XenServer and its damn too small system disks

I love XenServer. I love the product, I believe it to be a very good answer for SMBs, and enterprises. It lacks on external support, true, but the price tag for many of the ‘external capabilities’ on VMware, for instance, are very high, so many SMBs, especially, learn to live without them. XenServer gives a nice pack of features, at a very reasonable price.

One of the missing features is the management packs of hardware vendors, such as HP, Dell and IBM. Well, HP does have something, and its installation is always some sort of a challenge, but they do, so scratch that. Others, however, do not supply management packs. The bright side is that with Domain0 being a full featured i386 Centos 5 distribution, I can install the Centos/RHEL management packs, and have a ball. This brings us to another challenge there – the size of the system disk (root partition) by default is too small – 4GB, and while it works quite well without any external components, it tends to get filled very fast with external packages installed, like Dell tools, etc. Not only that, but on a system with many patches the patches backups take their toll, and consume valuable space. While my solution will not work for those who aim at the smallest possible space, such as SD or Disk-on-Key for the XenServer OS, it aims for the most of us all, where the system resides on several tenths of gigabytes at least, and is capable of sustaining the ‘loss’ of additional 4GB. This process modifies the install.img file, and authors the CD as a new one, your own privately-modified instance of XenServer installation. Mind you that this change will be effective only for new installations. I have not tested this as the upgrade path for existing systems, although I believe no harm will be done to those who upgrade. Also – it was performed and tested on XenServer 6.2, and not 6.2 SP1, or prior versions, although I believe that the process should look pretty similar in nature.

You will need a Linux machine to perform this operation, end to end. You could probably use some Windows applications on the way, but I have no idea as to which or what.

Step one: Open the ISO, and copy it to somewhere useful (assume /tmp is useful):

mkdir /tmp/ISO
mkdir /tmp/RW
mount -o loop /path/to/XenServer-6.2.0-install-cd.iso /tmp/ISO
cd /tmp/ISOtar cf – . | ( cd /tmp/RW ; tar xf – )

Step two: Extract the contents of the install.img file in the root of the CDROM:

mkdir /tmp/install
cd /tmp/install
cat /tmp/RW/install.img | gzip -dc | cpio -id

Step three: Edit the contents of the definitions file:

vi opt/xensource/installer/constants.py

Change the value of ‘root_size’ to something to your taste. Mind you that with 4GB it was tight, but still usable, even with additional 3rd party tools, so don’t become greedy. I defined it to be 6GB (6144)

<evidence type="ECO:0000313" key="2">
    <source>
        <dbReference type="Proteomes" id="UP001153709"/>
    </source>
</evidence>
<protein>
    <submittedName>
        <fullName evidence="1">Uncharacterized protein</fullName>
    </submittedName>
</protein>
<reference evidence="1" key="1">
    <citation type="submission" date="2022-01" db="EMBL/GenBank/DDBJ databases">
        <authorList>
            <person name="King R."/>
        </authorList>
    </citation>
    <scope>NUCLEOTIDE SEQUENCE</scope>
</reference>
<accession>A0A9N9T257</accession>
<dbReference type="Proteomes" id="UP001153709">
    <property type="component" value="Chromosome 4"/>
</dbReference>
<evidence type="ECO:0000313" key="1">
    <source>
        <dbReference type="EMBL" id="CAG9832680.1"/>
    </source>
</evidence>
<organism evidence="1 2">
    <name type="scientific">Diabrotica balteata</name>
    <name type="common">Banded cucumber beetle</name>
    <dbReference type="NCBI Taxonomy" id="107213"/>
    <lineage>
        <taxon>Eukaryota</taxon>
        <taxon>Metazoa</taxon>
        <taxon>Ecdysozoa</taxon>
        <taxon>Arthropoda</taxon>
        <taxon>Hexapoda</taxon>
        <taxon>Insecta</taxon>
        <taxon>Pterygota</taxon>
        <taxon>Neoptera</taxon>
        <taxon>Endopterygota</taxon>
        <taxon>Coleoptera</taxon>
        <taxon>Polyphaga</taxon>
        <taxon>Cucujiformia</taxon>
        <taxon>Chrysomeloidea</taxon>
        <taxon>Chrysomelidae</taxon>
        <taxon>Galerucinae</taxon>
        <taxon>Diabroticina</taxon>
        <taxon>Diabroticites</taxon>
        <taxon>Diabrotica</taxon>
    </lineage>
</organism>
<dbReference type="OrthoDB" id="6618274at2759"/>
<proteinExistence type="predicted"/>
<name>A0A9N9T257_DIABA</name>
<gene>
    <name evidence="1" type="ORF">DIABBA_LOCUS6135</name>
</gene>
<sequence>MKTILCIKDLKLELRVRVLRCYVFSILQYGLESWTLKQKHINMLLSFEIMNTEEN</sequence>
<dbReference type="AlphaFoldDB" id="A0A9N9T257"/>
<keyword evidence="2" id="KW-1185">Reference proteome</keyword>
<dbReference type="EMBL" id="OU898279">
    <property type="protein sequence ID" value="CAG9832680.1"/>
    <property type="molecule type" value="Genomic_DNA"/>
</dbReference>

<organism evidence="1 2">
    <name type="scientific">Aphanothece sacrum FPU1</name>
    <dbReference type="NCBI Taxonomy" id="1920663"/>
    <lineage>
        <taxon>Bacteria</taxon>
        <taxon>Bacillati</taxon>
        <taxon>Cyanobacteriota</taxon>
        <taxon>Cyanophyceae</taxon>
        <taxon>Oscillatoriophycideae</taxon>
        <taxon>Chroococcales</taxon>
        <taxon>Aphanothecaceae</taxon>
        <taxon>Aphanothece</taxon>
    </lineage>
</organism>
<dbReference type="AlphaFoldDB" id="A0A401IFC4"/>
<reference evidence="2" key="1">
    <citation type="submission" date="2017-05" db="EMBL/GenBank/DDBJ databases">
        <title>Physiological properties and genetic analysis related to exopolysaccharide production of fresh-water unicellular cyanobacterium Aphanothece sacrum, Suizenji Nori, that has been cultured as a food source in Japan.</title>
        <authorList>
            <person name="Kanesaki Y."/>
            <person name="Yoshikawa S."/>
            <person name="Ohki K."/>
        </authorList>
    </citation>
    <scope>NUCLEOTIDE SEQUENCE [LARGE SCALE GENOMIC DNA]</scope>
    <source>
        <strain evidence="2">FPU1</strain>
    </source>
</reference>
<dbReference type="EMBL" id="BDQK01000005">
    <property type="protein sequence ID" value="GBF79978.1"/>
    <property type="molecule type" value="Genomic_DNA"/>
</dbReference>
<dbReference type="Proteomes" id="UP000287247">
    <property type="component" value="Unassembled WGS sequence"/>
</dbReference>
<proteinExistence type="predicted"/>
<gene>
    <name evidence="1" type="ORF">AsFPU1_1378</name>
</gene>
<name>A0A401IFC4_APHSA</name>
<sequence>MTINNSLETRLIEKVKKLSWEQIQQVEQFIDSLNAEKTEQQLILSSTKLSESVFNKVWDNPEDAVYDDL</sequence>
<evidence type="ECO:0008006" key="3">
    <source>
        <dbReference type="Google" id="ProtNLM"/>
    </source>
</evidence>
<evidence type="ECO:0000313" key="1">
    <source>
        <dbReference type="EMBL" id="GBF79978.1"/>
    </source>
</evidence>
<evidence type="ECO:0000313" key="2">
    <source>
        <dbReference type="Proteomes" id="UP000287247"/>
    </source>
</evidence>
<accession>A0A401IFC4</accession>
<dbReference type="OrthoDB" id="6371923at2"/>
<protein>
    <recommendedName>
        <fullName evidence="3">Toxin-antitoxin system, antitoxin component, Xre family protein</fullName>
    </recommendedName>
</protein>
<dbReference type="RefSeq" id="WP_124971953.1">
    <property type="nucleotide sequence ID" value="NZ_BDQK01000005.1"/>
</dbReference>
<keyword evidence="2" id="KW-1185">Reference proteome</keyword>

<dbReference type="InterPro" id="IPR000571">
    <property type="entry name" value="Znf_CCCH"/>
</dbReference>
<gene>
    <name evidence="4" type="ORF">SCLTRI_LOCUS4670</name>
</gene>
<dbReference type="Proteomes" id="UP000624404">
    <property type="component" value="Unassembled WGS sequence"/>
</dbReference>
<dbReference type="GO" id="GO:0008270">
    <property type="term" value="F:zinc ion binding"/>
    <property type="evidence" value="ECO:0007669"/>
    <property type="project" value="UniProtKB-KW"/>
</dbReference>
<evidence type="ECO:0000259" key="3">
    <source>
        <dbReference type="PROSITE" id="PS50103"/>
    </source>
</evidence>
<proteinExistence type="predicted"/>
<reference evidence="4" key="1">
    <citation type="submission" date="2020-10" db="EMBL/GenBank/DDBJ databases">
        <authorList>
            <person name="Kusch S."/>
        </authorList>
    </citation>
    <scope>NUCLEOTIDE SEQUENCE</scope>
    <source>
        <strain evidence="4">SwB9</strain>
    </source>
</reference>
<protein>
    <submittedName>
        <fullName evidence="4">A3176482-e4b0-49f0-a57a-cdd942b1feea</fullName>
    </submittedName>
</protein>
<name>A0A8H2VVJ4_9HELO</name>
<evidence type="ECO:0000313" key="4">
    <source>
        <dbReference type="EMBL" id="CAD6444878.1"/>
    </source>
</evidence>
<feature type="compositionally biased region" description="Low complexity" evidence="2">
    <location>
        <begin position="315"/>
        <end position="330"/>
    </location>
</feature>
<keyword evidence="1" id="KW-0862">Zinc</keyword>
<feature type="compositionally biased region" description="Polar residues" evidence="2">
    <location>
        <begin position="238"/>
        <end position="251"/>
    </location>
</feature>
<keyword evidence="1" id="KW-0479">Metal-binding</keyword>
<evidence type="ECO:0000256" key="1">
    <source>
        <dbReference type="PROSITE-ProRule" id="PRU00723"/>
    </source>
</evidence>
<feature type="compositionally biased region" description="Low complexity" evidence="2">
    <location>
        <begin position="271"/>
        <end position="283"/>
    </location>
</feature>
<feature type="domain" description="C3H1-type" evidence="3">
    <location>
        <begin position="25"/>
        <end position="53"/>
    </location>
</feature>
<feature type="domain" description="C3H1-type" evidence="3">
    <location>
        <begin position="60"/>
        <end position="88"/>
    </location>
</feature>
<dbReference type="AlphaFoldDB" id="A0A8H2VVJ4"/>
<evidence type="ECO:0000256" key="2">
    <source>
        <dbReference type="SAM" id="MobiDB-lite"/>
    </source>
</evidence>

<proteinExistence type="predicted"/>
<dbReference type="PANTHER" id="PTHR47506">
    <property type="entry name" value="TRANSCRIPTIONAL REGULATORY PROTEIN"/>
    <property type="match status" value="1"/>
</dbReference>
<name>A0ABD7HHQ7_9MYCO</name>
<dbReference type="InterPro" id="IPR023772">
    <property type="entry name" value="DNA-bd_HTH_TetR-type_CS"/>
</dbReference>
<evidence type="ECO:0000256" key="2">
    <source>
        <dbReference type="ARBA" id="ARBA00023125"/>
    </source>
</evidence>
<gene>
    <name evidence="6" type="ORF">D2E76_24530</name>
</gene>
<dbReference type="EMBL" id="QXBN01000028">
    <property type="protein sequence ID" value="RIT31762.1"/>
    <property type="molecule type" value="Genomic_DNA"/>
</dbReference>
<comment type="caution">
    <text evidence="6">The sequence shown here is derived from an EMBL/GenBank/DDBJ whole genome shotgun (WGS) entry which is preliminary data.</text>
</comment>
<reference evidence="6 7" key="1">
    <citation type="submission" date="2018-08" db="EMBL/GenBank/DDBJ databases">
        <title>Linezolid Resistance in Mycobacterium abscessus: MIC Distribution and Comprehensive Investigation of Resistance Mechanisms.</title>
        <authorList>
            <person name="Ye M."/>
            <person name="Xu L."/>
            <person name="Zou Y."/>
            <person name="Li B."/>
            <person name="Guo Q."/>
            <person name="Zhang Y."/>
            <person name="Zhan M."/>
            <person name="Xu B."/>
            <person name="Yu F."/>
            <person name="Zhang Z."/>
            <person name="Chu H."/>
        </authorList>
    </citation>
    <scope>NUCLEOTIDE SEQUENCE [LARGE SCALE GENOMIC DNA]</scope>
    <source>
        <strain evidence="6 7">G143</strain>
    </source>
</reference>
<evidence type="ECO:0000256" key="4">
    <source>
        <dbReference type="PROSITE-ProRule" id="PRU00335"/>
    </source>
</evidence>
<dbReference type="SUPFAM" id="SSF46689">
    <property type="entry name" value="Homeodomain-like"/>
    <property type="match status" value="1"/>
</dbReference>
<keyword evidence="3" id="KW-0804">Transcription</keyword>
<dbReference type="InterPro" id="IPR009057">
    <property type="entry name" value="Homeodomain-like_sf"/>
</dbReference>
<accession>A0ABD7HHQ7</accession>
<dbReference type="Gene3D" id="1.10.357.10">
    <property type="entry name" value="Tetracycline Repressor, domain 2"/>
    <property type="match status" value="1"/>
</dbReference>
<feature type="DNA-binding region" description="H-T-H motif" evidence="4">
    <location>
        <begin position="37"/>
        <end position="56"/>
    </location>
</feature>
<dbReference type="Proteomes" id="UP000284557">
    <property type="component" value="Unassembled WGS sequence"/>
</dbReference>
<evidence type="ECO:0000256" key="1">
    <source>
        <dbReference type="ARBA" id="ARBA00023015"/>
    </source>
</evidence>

Step four: Wrap it up:

cd /tmp/install ; find . | cpio -o -H newc | gzip -9 > /tmp/RW/install.img

Step five: Author the CD, and prepare it to be burned:

cd /tmp/RW
mkisofs -J -T -o /share/temp/XenServer-6.2-modified.iso -V “XenServer 6.2” -volset “XenServer 6.2” -A “XenServer 6.2”
-b boot/isolinux/isolinux.bin -no-emul-boot -boot-load-size 4 -boot-info-table -R -m TRANS.TBL .

You now have a file called ‘XenServer-6.2-modified.iso’ in your /tmp, which will install your XenServer with the disk partition size you have set it to install. Cheers.

BTW, and to make it entirely clear – I cannot be held responsible to any damage caused to any system you tweaked using this (or for that matter – any other) guide I published.

Enjoy your XenServer’s new apartment!

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  1. I found this and really wanted to try it out. to be fair I probably shouldn’t and should just keep everything standard, but I wanted to make the modifications once and move on. I attempted to follow the instructions and simply could not. I’m not a Linux guy (yet) in fact this project is giving more reason to learn Linux than any other so far. OK back to the stuff, found some typos that I figured out on my own but I’m stumped at this time I’m trying to find an alternate way to perform the edit. Any info would be appreciated. Would it be out of the question to provide the install.img file with different sized boot folders already? I.E. 6 gig 7 gig 8gig? let me know. Regards Jim

    1. Hi Jum.
      Unfortunately, the img file is pretty large, and the edit operation is fairly simple.
      Try with the following:
      1. Obtain the XS CD image, and place it on local hard drive
      2. Use Ubuntu live CD (as an example). I think it should have everything
      3. Have access to the hard drive, because you cannot run this entire thinge from RAM. The drive should be the one holding the ISO file you downloaded earlier
      4. Open terminal, and run: ‘sudo bash’ (without the tags)
      5. Follow my instructions. Instead of /tmp , create a temporary directory on your hard drive. Work from there (/tmp in live systems is in-memory)

      That should work for you, and should require less time than you fear it will. Also – it will be educating, to a certain level.


  2. Sorry for late response I’m going to give it a shot again but what I meant by providing the file was just the modified file that could be dropped into the existing iso. That would be helpful to others I think, but as I said I’ll give it another try. Regards Jim

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